Boston: From the Streets to Table Seats

At Fill Belly’s in Jamaica Plain, Boswell Scott serves comfort food standards such as chicken and waffles, and his famous empanadas, called “Bosilitos.’’ (Barry Chin/Globe Staff)

By Sarah Mupo |

At Fill Belly’s in Jamaica Plain, Boswell Scott serves comfort food standards such as chicken and waffles, and his famous empanadas, called “Bosilitos.’’ (Barry Chin/Globe Staff)

Boswell Scott and his Fill Belly’s food truck, which operated in an old Chevrolet P30, cruised around Boston in all kinds of weather last winter. He decided to put the truck in park and open a bricks-and-mortar establishment of the same name.

Fill Belly’s, which specializes in comfort food standards such as chicken and waffles, will no longer be a mobile operation. The restaurant, which has 19 seats, is located in a storefront in Jamaica Plain, where Scott also lives. Fill Belly’s menu includes a weekly rotation of regional offerings, such as Italian pastas or Asian dishes, as well as variations on items from the truck, including his famous empanadas, called “Bosilitos,’’ and mac ’n’ soul casserole, a variation of mac and cheese, with sweet potatoes and collard greens.

Scott and his former partner, Derek Alcindor, faced many obstacles when they were on the road. In addition to a decline in business during the worst of the cold weather, another vehicle crashed into the side of the Chevy while it was parked on Washington Street in Jamaica Plain one night. “And then we were getting pounded by snow, so it was hard to park,’’ Scott says. “It’s an old truck. It’s a 1986 truck. It had its problems already, so it was a big hassle maneuvering it. It was a good product that we were able to put out the summer before, so I figured we can try to get it into a restaurant.’’

A professionally trained chef, Scott, 27, began to scout locations in his own neighborhood on nightly walks. When the space at 3381 Washington St., which formerly housed a halal restaurant, was available in April, he made a move.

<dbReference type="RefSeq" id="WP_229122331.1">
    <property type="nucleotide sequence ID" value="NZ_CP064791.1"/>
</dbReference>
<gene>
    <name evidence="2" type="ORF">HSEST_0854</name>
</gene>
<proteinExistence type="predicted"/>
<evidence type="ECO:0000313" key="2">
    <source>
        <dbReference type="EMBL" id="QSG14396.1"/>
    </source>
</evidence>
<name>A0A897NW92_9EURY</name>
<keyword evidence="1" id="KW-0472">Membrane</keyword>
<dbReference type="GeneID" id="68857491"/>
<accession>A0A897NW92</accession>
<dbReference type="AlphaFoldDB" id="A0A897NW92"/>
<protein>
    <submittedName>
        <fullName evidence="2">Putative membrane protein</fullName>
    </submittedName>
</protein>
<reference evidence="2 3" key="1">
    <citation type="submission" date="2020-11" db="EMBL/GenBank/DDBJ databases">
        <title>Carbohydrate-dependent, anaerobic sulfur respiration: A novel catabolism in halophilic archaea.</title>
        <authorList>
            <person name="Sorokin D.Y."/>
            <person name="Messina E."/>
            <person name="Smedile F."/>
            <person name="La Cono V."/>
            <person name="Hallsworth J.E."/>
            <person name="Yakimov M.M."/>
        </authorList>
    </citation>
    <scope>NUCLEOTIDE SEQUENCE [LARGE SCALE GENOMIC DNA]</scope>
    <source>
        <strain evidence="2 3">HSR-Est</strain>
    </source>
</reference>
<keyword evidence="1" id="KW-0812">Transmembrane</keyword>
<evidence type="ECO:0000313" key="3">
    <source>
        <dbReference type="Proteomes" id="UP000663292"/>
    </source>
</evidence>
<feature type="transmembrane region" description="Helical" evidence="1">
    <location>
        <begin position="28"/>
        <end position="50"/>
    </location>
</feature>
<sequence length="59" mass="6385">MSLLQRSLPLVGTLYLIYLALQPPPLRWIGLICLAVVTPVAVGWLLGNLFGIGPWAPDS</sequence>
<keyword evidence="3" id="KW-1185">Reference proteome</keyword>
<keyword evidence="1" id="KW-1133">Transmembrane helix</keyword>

“I didn’t have enough money to put down on it at the time. I just had enough money to be like, ‘OK, I’m very interested,’ ’’ says Scott. He managed to raise enough money to get the landlord to take the “For Rent’’ sign out of the window. “I knew somebody was going to try to get it fast, so I stuck my neck out there.’’

Eventually, Scott put a financial package together and he and his cousin, Vinity Mitchell, 28, also of Jamaica Plain, started cleaning and redesigning the small space. Until early June, Scott, who goes by the name “Chef Bos,’’ could only do renovations after he came home from his full-time job at the Cambridge School of Weston, where he worked in food service.

Scott picked up his love of cooking from his Jamaican father, an auto body mechanic, while growing up in Brooklyn, N.Y. But the beginning of a culinary career came when Scott was a defensive end for the semi-pro Boston Panthers football team from 2004 to 2007. At practice, he would serve chicken and beef empanadas, which his teammates dubbed “Bosilitos.’’

“Then I started seeing myself making more money doing that twice a week than on the team,’’ he says. He returned to New York after leaving the team to attend the Institute of Culinary Education.

He had a unique motivation to succeed. He had purchased the food truck before he went to school, knowing that he needed the proper culinary skills to run a business.

The downside of a storefront is that Scott can no longer change locations if business is slow. But he feels comfortable in the new space and cherishes the kitchen area.

“I know that people are going to come and people are going to try it,’’ he says. “I’m not really nervous about it. I’ll get nervous when I don’t see a customer.’’